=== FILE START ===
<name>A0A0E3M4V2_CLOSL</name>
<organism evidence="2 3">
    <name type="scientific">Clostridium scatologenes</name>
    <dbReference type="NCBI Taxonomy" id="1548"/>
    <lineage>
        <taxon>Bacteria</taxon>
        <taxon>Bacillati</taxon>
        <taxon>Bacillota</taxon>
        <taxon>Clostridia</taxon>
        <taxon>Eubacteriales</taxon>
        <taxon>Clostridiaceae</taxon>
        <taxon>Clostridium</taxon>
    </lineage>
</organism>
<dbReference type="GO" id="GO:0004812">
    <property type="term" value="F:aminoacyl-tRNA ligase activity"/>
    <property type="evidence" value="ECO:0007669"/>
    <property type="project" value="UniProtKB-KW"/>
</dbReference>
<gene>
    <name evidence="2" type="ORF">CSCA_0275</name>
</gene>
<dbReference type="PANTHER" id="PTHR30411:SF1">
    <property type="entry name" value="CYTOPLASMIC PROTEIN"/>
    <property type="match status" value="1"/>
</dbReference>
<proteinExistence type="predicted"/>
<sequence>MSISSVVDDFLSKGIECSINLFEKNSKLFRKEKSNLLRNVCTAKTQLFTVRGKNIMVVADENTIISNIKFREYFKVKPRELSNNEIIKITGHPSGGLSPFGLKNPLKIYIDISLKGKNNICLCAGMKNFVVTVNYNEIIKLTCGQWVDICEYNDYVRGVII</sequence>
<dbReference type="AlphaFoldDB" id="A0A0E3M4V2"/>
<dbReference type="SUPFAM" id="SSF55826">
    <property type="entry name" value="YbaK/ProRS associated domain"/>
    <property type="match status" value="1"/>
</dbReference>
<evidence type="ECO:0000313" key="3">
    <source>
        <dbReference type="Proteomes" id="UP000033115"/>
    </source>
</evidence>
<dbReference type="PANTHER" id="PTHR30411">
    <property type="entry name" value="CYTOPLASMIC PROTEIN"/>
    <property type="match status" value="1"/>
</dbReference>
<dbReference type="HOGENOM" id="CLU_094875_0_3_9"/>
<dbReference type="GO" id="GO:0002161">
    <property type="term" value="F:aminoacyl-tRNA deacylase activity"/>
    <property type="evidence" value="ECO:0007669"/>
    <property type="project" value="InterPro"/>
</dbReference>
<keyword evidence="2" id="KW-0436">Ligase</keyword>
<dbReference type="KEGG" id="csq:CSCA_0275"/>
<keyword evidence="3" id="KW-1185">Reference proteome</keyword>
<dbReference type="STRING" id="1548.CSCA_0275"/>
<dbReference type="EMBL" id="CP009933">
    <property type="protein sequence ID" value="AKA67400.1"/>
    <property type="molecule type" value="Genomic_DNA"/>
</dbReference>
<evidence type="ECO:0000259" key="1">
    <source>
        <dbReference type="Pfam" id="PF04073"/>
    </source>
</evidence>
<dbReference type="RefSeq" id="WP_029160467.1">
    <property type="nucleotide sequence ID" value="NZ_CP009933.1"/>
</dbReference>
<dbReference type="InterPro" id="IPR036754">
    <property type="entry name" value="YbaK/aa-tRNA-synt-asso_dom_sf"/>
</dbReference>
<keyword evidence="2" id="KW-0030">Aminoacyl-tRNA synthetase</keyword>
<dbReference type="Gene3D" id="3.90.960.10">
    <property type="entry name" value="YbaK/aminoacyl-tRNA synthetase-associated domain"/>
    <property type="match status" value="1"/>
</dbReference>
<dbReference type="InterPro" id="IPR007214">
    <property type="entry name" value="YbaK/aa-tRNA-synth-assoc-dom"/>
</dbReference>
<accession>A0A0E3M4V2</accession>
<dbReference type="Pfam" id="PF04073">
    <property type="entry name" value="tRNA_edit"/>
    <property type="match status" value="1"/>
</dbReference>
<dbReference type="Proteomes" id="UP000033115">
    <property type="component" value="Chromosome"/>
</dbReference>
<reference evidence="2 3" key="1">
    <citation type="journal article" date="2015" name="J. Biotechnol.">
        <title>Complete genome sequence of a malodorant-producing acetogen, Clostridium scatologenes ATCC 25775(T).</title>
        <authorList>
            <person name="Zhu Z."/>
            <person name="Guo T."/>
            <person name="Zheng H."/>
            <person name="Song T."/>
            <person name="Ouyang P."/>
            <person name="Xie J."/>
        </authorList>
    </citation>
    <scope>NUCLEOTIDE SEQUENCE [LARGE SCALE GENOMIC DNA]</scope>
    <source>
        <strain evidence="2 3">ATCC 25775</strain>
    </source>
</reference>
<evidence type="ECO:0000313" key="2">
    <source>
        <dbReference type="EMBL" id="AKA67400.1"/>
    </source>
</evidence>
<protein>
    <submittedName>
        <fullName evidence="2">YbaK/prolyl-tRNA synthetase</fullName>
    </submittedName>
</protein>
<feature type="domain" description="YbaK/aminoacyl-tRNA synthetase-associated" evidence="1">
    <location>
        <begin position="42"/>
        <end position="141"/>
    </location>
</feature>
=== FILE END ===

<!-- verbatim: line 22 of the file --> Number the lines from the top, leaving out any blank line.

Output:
</gene>